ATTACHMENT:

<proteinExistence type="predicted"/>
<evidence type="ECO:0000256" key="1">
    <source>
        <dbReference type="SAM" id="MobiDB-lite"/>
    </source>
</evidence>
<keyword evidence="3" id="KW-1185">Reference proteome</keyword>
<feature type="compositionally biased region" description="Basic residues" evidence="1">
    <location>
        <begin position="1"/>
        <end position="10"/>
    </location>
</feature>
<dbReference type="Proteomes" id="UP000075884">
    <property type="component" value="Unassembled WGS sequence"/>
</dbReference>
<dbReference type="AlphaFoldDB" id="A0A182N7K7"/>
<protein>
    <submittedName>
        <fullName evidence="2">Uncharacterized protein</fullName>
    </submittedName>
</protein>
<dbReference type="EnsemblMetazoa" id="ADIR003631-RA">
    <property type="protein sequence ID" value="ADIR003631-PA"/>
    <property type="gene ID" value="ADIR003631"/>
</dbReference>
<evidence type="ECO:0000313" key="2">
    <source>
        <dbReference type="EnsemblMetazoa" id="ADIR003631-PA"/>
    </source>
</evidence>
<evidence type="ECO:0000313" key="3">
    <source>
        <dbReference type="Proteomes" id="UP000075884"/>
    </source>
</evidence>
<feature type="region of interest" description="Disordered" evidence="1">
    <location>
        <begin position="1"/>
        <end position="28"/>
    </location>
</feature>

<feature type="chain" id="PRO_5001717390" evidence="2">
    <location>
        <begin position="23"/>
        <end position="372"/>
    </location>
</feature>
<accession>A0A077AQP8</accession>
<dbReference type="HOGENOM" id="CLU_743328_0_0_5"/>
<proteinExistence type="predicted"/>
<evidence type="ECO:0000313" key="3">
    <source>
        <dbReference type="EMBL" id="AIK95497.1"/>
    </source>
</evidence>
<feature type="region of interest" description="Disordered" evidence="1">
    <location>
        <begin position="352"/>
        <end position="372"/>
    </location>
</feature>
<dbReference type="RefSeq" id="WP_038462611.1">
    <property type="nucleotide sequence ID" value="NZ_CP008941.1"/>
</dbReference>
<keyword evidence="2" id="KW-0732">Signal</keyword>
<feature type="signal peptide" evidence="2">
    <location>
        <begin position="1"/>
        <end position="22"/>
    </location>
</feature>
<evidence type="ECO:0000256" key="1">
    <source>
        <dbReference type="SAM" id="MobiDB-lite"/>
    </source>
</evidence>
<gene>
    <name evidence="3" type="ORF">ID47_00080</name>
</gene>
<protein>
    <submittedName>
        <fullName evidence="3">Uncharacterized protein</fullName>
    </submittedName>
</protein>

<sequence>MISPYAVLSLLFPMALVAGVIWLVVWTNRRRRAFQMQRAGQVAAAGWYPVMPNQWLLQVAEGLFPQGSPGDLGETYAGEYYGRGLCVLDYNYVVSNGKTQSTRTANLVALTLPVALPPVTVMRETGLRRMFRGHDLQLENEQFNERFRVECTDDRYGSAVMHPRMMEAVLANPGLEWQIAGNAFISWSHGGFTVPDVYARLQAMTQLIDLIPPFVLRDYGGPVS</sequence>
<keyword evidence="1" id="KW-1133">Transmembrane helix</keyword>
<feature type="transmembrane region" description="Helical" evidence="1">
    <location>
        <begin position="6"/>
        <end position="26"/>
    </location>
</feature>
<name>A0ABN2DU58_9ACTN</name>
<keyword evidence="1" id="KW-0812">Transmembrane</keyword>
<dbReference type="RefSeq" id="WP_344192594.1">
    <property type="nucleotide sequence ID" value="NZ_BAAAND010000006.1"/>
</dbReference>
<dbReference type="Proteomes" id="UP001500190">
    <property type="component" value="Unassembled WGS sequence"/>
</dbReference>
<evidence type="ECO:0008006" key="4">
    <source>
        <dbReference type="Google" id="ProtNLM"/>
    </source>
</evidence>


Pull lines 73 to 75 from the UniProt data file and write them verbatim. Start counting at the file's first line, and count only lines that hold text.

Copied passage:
<evidence type="ECO:0000256" key="1">
    <source>
        <dbReference type="SAM" id="MobiDB-lite"/>